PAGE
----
Residents should support transit-oriented development, which encourages the kind of dense housing that the city needs
Madison residents love to tout their progressive city. Folks in my neighborhood — University Hill Farms, on the west side — are no different. Our yards are dotted with signs that have become a ubiquitous signal of inclusive thinking: “No matter where you’re from, we’re glad you’re our neighbor.” My neighbors and I know that Madison suffers from stark economic and racial divides. We know that climate change is an existential threat. We know that there is an enormous amount of work required to achieve equal rights for every part of our society including women, the queer community and the poor.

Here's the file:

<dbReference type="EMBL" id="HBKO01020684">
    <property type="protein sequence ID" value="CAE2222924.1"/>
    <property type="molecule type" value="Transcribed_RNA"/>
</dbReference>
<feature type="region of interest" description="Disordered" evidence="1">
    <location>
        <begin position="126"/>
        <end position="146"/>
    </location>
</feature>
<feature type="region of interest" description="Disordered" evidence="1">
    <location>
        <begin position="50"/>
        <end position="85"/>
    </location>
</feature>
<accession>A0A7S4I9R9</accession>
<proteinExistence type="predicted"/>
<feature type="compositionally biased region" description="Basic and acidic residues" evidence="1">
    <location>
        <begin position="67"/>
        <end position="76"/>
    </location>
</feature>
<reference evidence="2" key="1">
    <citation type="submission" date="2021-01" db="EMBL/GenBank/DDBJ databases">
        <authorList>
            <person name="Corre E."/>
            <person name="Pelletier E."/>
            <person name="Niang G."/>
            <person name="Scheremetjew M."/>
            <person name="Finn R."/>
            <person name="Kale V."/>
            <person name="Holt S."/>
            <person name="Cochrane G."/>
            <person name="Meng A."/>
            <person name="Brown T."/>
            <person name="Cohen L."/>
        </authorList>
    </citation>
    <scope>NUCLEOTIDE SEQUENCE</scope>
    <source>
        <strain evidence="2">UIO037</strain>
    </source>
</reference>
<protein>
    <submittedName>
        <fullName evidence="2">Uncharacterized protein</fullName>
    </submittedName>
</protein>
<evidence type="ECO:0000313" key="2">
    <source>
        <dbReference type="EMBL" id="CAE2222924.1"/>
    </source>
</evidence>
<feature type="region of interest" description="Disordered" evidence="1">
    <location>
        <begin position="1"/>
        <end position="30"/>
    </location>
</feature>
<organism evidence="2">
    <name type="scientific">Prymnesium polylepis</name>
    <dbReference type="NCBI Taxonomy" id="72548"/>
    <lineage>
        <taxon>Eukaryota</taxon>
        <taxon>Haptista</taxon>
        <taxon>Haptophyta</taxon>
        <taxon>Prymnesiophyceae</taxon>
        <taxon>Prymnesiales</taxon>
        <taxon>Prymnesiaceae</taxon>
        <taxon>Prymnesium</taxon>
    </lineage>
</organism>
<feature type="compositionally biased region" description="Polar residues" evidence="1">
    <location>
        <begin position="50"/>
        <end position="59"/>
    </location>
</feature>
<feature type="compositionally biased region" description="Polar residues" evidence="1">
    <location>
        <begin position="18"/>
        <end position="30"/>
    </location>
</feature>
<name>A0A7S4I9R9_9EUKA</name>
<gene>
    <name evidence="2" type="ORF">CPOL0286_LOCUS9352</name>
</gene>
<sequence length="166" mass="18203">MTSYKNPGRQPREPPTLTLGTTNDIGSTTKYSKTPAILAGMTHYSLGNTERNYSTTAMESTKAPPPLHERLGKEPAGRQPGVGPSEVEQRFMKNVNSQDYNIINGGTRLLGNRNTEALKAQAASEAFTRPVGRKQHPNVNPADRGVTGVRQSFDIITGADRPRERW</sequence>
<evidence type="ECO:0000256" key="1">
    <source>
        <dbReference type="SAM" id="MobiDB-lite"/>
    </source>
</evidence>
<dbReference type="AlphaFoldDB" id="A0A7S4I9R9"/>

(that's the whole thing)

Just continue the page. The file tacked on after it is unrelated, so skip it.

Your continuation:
That’s why I’m saddened by the debate that has developed around transit-oriented development zoning in our neighborhood. I fear that the vocal members of the area are putting the worst of progressive NIMBY-ism on full display...
Ken Notes: A great read. I was unaware until I started publishing News.T1W.org on Diversity and Inclusion and more recently WWHNews.com on Wisconsin Workforce Housing just how segregated our zoning codes and building covenants make our state. If your barista can`t afford to live in your neighborhood you should not be able to afford to drink coffee.
Share this article on you social outlets
- - Volume: 11 - WEEK: 3 Date: 1/19/2023 11:38:31 AM -